Saturday, 29 September 2012

What comes after touch?

Nice blog post on some thinking of what is next for interfaces -

Gesture tracking, 3D mapping of gestures and movement, etc - the view seems to be that is where we are heading.

But what are we trying to do?  What tasks are we trying to conduct with these interfaces? What are the applications doing?  Presumably we are not writing documents or other similar day-to-day tasks.

Perhaps it is an interesting route for uses where you don't want or can't actually touch a screen - like the example of surgeons given in the blog.

People will figure out uses for these technologies.  Touch spent years doing little but spinning and zooming photographs but now with the hardware of smartphones and tablets we have found real value.  Gesture hasn't yet had much of an outing other than for game play which is a short, occasional task - not a day long job.

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Thursday, 27 September 2012

Conferences are coming...

Just a bit of news that CCD staff are presenting at four conferences in the next few months

First of all, Adam Parkes is presenting on our SAMMIE work at a seminar at IMechE titled "Human factors in 3D - humans in engineering design".  If you want to go, get your skates on as it is next week (2nd October).

Then David Watts will be talking about consolidation of control rooms at the IBC Control Room Design conference in London on 5-7 November.  If you want to go to this, we can offer a 20% discount by following this link

David Watts is also chairing a conference on High Performance HMI (human machine interfaces) in December 2012, again in London.  This will include topics around alarm management, human error, data visualisation and interfaces of the future.  If you would like a discount on attending follow this link.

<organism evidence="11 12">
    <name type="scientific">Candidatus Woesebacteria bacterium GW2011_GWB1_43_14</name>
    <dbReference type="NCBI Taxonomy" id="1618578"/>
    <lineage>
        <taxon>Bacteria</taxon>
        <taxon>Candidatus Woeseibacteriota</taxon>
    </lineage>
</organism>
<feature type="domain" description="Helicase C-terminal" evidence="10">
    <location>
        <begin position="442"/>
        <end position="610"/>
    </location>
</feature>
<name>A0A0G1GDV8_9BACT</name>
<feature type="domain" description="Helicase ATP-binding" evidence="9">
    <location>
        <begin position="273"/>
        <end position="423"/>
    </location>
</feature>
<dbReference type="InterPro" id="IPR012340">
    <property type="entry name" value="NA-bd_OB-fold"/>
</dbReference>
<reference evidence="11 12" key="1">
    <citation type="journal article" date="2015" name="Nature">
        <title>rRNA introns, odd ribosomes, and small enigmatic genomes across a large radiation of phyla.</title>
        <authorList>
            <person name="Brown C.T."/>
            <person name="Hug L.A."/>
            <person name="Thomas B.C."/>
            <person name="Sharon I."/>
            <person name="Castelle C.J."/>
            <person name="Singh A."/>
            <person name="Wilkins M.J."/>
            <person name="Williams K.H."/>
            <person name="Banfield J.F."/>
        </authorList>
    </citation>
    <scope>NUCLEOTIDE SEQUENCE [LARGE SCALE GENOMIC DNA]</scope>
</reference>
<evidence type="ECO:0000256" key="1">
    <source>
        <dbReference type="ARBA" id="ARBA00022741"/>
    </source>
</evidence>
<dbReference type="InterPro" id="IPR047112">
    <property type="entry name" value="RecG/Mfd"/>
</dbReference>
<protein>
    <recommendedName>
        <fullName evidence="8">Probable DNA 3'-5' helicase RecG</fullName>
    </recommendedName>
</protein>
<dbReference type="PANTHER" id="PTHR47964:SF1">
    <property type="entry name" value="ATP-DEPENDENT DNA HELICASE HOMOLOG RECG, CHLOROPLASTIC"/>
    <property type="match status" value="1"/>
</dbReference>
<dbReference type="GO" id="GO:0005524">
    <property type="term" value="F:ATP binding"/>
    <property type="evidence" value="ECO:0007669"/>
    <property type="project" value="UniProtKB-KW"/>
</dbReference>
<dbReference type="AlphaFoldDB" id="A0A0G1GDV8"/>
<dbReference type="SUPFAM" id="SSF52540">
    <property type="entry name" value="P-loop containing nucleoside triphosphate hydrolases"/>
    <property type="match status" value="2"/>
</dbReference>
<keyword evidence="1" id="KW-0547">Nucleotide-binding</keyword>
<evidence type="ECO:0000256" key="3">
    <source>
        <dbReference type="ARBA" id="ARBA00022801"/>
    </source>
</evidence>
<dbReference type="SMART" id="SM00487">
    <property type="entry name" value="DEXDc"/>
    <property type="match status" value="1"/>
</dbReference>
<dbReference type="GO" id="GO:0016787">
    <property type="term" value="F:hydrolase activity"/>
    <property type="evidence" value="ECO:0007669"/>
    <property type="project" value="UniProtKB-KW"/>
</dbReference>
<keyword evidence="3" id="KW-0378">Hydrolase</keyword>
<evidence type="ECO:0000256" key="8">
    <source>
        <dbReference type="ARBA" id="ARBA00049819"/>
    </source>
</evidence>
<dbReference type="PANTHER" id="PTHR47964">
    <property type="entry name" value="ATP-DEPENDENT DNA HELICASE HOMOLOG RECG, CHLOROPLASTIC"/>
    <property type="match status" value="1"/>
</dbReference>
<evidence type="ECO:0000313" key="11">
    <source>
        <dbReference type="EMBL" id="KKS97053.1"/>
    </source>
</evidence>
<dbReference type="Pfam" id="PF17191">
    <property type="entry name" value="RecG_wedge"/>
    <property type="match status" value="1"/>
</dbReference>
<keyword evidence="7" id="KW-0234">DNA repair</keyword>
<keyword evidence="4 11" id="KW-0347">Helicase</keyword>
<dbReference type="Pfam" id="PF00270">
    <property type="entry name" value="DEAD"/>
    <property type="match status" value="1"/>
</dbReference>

And a bit further out, CCD will be out in force at the 4th International Rail Human Factors conference in London next March.

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Wednesday, 12 September 2012

The Olympics and designing for the visitor experience

Visiting the Olympic Park and other venues for the Olympics and the Paralympics, a clear winner was how brilliantly managed they have been from the visitor perspective.  What lessons might be learned for airports, railway stations or other public spaces?

The main pitfall that was avoided was long queues.  There was much in the press before the games about the likelihood of long queues at venues (and at the airports!) especially for security.  But those fears were unfounded.  The uncomfortable truth for other organisations is that this was because of the level of human resources that were deployed at manning gates and security areas etc.  With lots of gates and lines in operation, the throughput of people has been sufficient to have almost no queing.  The Olympics were obviously able to draw about a vast army of volunteers in the wonderful Games Makers as well as the armed forces (and G4S!) for the security areas.  More commercial organisations do not have these resources which is why there is currently a drive in airports, supermarkets, etc for self-service.

However the second truth is that the experience for visitors in using the venues has been enhanced by the fact that the security areas and gates and other points of potential congestion have been manned by real people. As visitors, we often don't actually want to interact with a machine (whose usability has probably been poorly designed anyway) - kiosks and other devices offer a second best option.

The other key for the Olympics is that those people have been enthusiastic, welcoming, happy and a joy to interact with.  Again, this is difficult for operators in airports etc: the Games Makers and other Olympic staff were highly motivated, part of an experience themselves and only had to maintain their levels of positivity for a few weeks.

But both of these show the difference that can be made to the passenger/visitor experience if there is still interaction with real people and those people are positive and helpful.  A real challenge for a day-to-day service delivery.

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